Going up against the Internet giants, the Hieggelkes of Chicago'sNewcity are building a gateway to alternative media on the web.
After months of crisscrossing the country to court collaborators, Brian J. Hieggelke, AB'83, MBA'84, launched in June what he hopes will become a very loud voice for the alternative media on the World Wide Web.
Through his NewcityNet, Hieggelke, the president of Chicago-based New City Communications, aims to give "young urban adults with a disposition toward iconoclastic, independent, and creative ideas" a single point of entry to Web sites designed with them in mind.
The concept is known, in Web lingo, as a "portal." Microsoft, Excite, and Yahoo! run some of the largest portals on the Web. Their pages provide an entry point to Web sites on a multitude of topics, from autos to health to sports. By contrast, the smaller portals-such as Femina, which links to sites on women's issues-typically focus on one topic. In this quickly consolidating virtual world, Hieggelke is building a gateway to sites that serve a purpose on the Web akin to that, in print, of free city weeklies, known for their hip, edgy take on news and entertainment.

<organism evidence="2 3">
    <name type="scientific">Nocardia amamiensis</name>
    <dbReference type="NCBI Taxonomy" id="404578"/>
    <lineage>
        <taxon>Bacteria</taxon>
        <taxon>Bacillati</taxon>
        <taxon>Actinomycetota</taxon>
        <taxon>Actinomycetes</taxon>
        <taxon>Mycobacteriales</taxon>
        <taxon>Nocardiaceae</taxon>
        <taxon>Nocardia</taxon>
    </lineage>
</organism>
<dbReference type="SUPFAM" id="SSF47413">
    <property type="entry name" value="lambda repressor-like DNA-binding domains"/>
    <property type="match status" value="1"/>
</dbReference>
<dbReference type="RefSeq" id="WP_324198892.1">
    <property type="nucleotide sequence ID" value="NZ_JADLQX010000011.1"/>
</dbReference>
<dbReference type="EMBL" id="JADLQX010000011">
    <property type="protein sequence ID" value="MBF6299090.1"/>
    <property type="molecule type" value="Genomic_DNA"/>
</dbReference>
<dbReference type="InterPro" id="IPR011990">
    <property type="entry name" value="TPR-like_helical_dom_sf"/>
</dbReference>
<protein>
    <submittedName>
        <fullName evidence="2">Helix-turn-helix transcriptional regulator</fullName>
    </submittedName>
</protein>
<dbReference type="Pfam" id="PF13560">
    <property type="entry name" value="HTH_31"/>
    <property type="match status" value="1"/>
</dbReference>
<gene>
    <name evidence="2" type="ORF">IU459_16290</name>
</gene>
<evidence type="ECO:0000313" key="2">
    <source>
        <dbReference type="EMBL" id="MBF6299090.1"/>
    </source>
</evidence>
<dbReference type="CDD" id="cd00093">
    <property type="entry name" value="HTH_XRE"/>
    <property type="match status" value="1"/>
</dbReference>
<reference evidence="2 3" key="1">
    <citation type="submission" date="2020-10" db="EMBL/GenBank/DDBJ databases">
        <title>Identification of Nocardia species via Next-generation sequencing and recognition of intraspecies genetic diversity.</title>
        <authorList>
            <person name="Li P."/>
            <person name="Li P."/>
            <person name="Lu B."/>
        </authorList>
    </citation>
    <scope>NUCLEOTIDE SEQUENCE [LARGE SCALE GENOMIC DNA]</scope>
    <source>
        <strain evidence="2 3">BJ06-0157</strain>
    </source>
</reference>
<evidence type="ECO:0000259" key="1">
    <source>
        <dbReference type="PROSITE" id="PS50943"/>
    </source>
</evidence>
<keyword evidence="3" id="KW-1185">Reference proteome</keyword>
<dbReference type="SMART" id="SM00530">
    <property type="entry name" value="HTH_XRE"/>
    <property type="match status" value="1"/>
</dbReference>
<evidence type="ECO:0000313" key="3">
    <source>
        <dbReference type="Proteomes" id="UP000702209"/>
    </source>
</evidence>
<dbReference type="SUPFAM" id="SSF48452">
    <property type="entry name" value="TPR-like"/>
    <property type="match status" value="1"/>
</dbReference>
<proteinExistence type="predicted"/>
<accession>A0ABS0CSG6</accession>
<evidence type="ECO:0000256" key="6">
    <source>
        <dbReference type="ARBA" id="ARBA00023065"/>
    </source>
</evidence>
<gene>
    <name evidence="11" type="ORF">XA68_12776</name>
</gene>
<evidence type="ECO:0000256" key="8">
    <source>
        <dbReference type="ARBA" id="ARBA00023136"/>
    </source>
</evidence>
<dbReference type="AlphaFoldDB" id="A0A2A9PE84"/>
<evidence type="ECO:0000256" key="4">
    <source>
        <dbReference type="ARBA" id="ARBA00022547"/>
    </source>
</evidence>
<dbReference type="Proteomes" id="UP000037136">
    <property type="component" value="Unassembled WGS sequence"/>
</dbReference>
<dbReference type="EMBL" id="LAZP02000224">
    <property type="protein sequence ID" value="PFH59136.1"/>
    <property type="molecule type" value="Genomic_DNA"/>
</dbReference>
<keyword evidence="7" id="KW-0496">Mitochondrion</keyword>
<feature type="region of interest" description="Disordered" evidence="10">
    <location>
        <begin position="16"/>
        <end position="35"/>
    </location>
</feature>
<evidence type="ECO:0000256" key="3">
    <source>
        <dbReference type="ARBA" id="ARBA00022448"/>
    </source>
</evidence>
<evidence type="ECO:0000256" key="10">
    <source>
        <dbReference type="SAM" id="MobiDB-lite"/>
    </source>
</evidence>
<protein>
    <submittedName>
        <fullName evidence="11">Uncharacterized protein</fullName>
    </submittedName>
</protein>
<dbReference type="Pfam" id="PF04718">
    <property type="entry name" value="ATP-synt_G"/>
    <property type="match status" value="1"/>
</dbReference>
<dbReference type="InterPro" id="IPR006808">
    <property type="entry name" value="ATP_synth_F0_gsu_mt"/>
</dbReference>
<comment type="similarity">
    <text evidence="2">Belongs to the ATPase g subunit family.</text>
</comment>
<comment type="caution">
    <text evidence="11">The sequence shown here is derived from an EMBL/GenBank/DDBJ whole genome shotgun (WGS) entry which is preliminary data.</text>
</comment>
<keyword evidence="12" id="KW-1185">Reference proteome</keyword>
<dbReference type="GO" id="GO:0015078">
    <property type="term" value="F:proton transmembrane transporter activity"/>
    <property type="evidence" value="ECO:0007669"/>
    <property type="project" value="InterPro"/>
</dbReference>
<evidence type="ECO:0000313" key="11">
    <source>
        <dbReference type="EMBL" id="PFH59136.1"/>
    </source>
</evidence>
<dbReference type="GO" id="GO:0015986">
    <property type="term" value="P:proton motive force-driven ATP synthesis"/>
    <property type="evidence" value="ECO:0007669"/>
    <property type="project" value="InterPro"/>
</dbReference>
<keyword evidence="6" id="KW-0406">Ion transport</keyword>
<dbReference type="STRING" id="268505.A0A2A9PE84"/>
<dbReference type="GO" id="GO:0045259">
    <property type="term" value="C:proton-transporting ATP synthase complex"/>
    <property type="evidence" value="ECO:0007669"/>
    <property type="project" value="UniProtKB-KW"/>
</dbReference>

Hieggelke's foray into electronic media-and onto the national media stage-follows the 12th anniversary of his company's own flagship free weekly, Newcity, a Chicago tabloid that has the U of C written all over it. In February 1986, Hieggelke, along with his wife, Jan Muzzarelli Hieggelke, AB'85, and his brother, Brent J. Hieggelke, AB'88, published the first issue as a biweekly neighborhood newspaper, with former Maroon chief Frank M. Luby, AB'85, serving as editor. Earlier this year, the Hieggelkes celebrated the paper's first 12 years with a 16-page expansion and a complete redesign.